Time to snap up your bedding plants

TALK of climate change is common place now and regardless of whether you agree with it or not, the gardening season has undergone a shift in the last decade or two.

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Here at Cardwell Garden Centre, April used to signify the beginning of the summer bedding plant season in earnest.

Now it is fairly normal to have widespread frost throughout April, which delays the bedding season by another month.

By mid May, the threat of frost has surely passed in all but the most secluded of areas and us gardeners can get started on bringing the mass of colour to the garden that summer bedding plants promise.

Don't be put off by all the different kinds of bedding plant, just buy the ones you like.

Almost all bedding plants like the same conditions and can be planted in any combination you like.

If you are planting in containers or hanging baskets you should always use fresh compost.

Discard the old compost or use it to top up other beds and borders.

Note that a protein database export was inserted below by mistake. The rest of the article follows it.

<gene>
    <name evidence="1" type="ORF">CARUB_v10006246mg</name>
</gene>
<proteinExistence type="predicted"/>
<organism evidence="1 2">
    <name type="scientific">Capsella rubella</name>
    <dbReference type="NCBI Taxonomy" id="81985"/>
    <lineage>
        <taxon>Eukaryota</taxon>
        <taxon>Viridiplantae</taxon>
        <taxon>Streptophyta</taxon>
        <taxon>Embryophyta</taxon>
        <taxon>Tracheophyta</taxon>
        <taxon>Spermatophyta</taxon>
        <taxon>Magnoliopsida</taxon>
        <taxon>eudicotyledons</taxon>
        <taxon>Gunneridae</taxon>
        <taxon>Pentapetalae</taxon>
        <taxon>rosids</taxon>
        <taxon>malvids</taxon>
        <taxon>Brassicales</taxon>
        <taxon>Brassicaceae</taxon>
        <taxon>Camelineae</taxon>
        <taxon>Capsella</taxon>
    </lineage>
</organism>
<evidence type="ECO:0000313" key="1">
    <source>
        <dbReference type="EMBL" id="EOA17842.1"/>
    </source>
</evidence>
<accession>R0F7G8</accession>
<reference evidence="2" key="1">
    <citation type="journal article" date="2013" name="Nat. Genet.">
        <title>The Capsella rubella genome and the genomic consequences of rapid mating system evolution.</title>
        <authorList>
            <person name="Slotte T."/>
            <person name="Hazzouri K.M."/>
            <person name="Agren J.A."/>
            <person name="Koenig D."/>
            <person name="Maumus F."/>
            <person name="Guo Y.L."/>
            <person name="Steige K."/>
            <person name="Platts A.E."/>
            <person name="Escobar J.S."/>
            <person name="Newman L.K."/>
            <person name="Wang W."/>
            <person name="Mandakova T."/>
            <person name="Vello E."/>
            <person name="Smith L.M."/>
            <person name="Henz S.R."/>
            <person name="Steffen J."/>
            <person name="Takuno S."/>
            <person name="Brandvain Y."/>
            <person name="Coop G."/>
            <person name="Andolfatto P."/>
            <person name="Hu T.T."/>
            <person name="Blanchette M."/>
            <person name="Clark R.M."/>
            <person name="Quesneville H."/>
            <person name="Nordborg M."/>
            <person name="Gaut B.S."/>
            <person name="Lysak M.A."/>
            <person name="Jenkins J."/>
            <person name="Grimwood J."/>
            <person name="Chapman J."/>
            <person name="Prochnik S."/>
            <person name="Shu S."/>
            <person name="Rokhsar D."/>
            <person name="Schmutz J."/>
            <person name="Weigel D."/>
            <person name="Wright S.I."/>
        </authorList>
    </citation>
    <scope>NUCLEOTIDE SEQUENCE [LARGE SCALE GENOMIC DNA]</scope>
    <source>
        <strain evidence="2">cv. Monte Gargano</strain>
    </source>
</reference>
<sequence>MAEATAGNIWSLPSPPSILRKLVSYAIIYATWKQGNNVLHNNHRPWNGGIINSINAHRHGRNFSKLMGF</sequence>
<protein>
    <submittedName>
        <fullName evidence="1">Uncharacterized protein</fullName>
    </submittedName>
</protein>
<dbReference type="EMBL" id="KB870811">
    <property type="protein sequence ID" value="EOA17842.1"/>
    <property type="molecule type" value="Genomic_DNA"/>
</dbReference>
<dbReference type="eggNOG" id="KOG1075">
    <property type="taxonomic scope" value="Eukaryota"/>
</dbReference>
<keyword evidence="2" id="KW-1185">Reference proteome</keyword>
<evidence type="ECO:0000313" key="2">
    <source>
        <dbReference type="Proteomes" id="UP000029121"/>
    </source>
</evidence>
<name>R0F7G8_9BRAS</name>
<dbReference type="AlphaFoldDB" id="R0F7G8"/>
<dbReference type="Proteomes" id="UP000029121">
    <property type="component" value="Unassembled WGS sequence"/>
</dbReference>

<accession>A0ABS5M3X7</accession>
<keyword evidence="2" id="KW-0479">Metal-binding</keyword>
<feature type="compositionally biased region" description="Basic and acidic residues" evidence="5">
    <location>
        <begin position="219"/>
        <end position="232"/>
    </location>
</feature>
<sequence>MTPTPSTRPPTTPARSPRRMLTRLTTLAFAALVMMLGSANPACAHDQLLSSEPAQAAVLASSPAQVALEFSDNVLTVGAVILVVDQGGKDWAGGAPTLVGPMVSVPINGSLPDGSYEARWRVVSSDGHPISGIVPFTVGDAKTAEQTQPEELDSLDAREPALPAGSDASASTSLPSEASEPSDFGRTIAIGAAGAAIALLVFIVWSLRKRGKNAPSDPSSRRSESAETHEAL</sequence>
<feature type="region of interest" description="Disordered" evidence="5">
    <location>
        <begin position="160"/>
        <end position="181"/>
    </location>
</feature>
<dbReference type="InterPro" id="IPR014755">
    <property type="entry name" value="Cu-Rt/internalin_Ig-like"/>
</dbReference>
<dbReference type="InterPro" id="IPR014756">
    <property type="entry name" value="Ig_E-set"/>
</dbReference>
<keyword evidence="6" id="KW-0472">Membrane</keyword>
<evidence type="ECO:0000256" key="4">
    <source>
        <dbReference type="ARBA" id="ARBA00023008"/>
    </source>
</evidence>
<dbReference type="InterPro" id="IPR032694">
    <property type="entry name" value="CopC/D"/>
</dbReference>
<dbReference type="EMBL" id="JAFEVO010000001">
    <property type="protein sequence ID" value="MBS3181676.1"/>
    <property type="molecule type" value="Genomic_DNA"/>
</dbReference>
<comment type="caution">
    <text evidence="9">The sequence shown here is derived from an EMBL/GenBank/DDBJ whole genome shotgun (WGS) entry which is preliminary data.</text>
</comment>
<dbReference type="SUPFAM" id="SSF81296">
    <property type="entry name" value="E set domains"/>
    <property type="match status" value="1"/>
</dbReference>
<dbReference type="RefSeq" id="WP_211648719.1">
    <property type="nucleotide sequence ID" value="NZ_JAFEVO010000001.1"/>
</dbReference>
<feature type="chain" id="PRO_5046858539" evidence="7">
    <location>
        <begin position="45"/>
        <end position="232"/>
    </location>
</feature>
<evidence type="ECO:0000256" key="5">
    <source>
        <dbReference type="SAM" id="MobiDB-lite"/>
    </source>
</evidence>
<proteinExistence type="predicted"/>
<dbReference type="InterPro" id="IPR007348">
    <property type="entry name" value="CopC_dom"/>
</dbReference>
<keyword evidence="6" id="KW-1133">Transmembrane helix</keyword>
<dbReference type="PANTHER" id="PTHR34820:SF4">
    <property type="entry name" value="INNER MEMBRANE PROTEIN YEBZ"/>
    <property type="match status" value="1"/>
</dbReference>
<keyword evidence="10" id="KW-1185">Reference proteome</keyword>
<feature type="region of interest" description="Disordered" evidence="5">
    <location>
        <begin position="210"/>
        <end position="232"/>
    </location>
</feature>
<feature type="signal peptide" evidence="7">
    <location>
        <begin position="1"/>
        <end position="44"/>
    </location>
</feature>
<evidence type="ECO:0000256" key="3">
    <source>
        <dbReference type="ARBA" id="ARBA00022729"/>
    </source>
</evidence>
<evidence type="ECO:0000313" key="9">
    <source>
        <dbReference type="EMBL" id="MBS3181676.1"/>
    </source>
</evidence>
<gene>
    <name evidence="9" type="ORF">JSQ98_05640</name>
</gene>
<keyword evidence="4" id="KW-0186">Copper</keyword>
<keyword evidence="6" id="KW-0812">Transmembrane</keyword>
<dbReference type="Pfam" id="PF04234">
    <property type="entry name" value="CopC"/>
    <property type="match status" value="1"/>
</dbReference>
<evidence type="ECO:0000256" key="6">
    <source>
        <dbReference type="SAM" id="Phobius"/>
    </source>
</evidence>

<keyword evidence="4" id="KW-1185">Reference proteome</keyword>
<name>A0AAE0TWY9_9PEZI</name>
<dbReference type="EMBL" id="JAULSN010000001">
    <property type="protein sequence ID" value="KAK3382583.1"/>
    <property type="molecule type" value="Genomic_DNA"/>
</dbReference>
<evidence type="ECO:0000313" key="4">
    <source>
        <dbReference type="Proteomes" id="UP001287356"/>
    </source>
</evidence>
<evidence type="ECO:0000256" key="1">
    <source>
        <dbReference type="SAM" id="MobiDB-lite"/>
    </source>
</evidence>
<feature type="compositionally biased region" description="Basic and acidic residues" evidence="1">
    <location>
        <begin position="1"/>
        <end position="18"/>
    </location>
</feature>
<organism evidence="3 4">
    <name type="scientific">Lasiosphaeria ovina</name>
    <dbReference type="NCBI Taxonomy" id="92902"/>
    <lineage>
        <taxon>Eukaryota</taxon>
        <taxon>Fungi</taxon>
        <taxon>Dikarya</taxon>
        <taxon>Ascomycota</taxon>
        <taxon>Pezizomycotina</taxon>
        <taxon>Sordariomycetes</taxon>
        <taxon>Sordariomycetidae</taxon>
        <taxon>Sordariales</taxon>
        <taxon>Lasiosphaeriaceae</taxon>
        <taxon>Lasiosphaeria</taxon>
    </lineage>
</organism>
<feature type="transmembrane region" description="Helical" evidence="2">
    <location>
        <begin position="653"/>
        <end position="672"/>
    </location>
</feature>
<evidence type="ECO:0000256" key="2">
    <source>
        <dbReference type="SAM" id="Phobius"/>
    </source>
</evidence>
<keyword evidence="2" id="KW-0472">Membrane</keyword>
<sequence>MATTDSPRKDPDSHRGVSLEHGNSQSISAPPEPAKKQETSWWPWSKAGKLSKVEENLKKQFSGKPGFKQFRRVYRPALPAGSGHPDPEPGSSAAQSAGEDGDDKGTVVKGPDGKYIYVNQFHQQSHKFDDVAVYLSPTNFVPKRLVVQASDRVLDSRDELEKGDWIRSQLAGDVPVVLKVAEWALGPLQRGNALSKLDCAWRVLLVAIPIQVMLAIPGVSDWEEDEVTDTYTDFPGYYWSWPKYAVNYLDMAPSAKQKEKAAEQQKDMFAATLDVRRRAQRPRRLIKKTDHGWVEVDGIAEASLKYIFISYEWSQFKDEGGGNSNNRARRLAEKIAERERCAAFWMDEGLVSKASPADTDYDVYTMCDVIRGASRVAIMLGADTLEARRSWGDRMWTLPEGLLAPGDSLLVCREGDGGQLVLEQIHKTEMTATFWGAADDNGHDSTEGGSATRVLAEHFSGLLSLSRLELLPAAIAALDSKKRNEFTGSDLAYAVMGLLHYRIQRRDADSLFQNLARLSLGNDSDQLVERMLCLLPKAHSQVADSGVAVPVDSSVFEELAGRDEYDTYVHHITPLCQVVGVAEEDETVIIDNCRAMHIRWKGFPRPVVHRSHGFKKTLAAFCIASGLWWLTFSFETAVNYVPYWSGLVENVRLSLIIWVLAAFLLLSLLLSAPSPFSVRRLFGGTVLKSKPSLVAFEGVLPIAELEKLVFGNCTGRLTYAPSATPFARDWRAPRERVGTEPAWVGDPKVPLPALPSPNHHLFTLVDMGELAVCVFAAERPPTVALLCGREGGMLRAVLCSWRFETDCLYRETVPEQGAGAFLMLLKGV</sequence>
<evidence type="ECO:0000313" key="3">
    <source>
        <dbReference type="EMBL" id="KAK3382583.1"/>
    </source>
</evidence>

You can now buy compost that already contains fertiliser, like Miracle Gro, and this will look after your plants for the few first months, but you will still have to water them. By the way, rain doesn't count as watering, especially in containers and ­baskets.

I would recommend buying your bedding plants from a good garden centre, especially the local independents like us.

We know quality counts and will take a great pride in where the plants come from, making sure that they are ready to plant out.

Many chain stores will buy the cheapest plants they can and while they look okay they may not be up to Scottish weather.

If you are going to spend money on plants, you want to make sure they last for the whole summer, adding as much colour as possible to your garden.

Weeds are having a ball at the moment.

The hot and often wet weather is ideal for them and if you don't tackle them they can quickly take over and smother your existing plants or lawn.

I have a few customers at Cardwell that don't want to use chemicals in the garden, either because they worry about animals or because they want to be organic.

You can remove weeds with hand tools, but you should be aware that many weeds will grow back unless you can remove every part of the root system.

It is not likely you will get it all, so be prepared to keep removing the weeds.

As for animals, most of today's common weedkillers are perfectly safe to all animals once they have dried.

By following the guides on the packaging and by using common sense you can stay safe and enjoy the fruits of your labour.

Home and Garden

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